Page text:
When our flight left Dallas on Saturday morning, the temperature was 60 degrees. When we landed in Kansas City ninety minutes later, a snowstorm was in progress. I have not gotten to experience all that many snowy Christmas times, as our Arkansas Christmases might be "white" only every seven years or so, and Dallas is snowy less often still.
We enjoyed the sights and sounds of this particular December--the planet Mars and the Moon in close proximiity, hawks hovering and standing as they hunted, the sounds of Canadian geese overhead.
We spent a great deal of quality time with my wife's family, and we had an enchanting Sunday afternoon at the new addition to the Nelson-Atkins museum. One festive meal featured tenderloin, while another meal featured ham--I cannot recall a recent holiday in which turkey was not the main attraction.
On Christmas Eve we called my father, who not only was resting comfortably, but who also had had the small steak traditrional to our family's Christmas Eve celebration. Atlhough my family has more English and Scots forbears than German, the German strain handed down the celebration of Christmas on its eve. For me, Christmas is t-bone steak and the opening of gifts with wild and disordered abandon on the night before Christmas. This particular Christmas Eve I watched "It's a Wonderful Life", as well as the night sky. When I crept down just after midnight, to see the Moon and Mars in their closest conjunction, I spotted a rabbit standing just outside the door, in the darkness. He was a quiet celebrant, with me, of the glory of cold, clear nights and over-arching skies.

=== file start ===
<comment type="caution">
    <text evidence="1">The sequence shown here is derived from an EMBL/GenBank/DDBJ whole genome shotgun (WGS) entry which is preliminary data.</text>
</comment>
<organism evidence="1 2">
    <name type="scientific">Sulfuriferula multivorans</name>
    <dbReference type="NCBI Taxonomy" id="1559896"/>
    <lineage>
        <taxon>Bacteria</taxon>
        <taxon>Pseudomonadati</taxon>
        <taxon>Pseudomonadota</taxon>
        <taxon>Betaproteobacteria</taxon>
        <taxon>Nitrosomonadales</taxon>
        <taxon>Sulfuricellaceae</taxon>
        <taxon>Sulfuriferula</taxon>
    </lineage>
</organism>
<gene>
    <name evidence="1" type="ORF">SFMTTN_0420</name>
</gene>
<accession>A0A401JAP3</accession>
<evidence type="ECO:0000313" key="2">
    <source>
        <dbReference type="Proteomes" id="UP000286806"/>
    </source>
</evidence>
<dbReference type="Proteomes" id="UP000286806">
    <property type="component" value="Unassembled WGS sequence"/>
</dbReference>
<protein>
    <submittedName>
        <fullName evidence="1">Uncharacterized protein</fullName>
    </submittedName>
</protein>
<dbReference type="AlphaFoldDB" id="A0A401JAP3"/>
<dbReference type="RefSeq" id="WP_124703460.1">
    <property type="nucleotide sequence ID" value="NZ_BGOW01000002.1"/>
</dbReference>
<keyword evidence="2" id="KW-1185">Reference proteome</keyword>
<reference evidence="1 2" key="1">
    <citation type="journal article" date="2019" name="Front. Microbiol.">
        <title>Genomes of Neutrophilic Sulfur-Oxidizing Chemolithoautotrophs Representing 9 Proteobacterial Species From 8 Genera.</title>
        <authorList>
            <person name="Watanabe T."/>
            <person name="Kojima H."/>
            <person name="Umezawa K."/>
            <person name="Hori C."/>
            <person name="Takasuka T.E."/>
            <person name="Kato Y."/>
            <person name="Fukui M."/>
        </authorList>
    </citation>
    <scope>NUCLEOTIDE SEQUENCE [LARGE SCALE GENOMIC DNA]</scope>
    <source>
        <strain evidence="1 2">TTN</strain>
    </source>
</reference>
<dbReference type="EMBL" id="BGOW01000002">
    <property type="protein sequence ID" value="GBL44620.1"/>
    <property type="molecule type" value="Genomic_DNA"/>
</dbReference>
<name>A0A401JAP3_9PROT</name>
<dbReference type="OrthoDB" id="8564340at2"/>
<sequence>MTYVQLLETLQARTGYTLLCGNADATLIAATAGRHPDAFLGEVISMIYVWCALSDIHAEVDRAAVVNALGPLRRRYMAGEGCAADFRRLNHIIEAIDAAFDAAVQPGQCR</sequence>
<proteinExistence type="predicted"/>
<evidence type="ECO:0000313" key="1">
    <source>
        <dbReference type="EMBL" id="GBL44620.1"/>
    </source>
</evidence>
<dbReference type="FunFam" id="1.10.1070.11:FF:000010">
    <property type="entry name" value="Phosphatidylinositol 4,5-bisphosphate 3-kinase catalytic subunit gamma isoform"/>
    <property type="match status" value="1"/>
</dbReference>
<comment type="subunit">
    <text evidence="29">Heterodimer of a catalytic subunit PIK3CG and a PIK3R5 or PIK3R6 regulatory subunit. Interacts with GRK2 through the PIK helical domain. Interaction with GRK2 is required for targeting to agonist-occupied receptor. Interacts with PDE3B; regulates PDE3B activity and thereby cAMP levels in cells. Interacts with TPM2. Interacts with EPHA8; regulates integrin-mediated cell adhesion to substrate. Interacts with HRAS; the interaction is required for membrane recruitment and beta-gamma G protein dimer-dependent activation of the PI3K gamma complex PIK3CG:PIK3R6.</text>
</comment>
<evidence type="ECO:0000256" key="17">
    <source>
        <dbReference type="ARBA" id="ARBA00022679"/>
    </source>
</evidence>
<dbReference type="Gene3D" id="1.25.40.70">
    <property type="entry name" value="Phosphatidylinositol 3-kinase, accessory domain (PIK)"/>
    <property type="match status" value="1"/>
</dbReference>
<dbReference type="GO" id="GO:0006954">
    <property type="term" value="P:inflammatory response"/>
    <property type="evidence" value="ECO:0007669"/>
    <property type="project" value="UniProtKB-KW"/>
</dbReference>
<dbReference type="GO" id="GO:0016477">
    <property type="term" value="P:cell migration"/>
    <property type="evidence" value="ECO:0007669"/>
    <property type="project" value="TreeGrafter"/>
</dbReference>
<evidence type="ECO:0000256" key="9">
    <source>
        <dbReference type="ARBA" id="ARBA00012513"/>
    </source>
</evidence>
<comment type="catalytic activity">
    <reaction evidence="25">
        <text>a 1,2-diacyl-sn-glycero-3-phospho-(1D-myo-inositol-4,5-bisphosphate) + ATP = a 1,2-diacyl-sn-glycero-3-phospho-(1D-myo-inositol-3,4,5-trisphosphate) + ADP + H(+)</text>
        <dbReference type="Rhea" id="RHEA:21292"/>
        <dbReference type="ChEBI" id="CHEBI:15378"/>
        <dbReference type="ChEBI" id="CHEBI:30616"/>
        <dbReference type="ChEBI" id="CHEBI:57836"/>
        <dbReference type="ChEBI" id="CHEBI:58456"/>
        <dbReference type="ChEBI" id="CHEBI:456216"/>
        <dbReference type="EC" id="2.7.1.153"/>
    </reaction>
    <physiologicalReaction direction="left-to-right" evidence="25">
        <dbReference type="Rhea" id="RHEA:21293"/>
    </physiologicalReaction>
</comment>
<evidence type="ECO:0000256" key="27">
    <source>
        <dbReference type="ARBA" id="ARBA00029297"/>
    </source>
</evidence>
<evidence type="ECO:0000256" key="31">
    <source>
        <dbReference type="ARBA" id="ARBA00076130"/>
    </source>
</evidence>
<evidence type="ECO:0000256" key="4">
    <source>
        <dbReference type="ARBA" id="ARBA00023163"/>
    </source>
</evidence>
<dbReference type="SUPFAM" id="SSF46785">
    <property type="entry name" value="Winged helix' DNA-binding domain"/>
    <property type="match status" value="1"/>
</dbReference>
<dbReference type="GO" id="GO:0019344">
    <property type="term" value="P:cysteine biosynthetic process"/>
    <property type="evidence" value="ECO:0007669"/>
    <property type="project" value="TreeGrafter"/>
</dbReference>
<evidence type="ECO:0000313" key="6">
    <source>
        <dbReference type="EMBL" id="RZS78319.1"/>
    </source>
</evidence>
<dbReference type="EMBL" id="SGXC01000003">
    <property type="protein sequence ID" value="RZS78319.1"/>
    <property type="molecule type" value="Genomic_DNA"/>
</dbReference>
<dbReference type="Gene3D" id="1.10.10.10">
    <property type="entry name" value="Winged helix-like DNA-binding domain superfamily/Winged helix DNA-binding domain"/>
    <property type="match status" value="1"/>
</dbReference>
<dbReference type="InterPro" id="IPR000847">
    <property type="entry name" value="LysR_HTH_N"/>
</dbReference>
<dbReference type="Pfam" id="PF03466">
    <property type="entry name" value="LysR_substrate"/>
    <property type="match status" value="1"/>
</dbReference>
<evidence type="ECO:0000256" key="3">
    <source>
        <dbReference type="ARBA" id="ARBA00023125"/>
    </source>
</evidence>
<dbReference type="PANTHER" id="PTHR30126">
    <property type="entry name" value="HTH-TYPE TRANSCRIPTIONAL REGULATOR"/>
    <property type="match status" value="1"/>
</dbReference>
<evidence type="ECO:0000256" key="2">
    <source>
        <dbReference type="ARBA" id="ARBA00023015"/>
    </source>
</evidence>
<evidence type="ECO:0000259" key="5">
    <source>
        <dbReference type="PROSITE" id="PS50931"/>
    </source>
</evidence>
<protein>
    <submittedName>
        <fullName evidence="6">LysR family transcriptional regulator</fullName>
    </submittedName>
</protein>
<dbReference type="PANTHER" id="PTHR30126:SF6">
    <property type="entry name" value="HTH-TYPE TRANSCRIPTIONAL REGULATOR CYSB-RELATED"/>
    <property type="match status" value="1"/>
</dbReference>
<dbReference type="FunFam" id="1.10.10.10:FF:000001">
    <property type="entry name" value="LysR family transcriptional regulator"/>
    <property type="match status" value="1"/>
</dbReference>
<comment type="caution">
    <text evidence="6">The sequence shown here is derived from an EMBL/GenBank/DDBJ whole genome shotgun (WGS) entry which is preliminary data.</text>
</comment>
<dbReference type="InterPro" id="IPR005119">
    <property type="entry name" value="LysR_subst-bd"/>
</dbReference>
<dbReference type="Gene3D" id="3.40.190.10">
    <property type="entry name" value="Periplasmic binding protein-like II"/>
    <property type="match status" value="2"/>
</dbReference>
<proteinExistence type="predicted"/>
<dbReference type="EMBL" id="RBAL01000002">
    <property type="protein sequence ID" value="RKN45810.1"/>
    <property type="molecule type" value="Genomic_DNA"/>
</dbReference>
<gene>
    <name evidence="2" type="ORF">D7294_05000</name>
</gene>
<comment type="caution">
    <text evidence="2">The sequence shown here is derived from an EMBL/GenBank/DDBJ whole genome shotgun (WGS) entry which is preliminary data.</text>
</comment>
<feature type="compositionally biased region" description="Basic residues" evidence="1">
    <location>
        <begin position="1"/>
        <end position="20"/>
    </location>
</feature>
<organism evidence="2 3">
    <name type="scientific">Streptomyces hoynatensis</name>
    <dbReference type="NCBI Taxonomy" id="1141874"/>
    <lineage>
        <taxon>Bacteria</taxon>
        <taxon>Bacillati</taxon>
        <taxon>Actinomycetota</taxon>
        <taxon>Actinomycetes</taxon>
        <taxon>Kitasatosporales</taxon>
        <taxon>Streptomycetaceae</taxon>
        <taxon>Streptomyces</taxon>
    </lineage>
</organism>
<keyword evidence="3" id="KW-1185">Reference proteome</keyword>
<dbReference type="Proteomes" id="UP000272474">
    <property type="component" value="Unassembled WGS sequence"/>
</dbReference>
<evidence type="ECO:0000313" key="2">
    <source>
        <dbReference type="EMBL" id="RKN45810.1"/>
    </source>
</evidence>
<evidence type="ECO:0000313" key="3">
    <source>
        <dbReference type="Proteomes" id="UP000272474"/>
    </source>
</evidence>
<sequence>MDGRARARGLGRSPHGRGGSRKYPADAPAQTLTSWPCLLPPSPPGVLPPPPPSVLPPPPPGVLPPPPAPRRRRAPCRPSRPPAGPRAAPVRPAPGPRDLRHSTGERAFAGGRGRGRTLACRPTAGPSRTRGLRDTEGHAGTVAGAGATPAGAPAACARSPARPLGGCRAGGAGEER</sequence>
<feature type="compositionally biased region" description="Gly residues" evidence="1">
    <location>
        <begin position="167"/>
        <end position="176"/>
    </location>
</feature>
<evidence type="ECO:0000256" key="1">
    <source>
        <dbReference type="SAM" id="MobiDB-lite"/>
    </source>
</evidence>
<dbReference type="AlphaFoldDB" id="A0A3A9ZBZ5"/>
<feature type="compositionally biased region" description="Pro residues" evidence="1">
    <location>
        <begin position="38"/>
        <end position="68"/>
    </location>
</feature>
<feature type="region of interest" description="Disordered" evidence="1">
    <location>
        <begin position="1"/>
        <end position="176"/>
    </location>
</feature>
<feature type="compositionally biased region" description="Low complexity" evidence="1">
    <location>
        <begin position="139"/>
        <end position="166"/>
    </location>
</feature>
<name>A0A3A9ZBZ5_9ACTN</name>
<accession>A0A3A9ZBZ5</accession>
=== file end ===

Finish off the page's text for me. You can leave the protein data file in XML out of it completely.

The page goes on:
I enjoyed seeing my 2 year old niece, who has matered a modest vocabulary of words, a large vocabulary of word comprehension and numerous impressive animal sounds. I also enjoyed the grown-ups, as my wife's family are kind and interesting people.
We flew back this morning, landing in the rain. I got a little work done tihs afternoon, and look forward to two more days of worthy effort this week.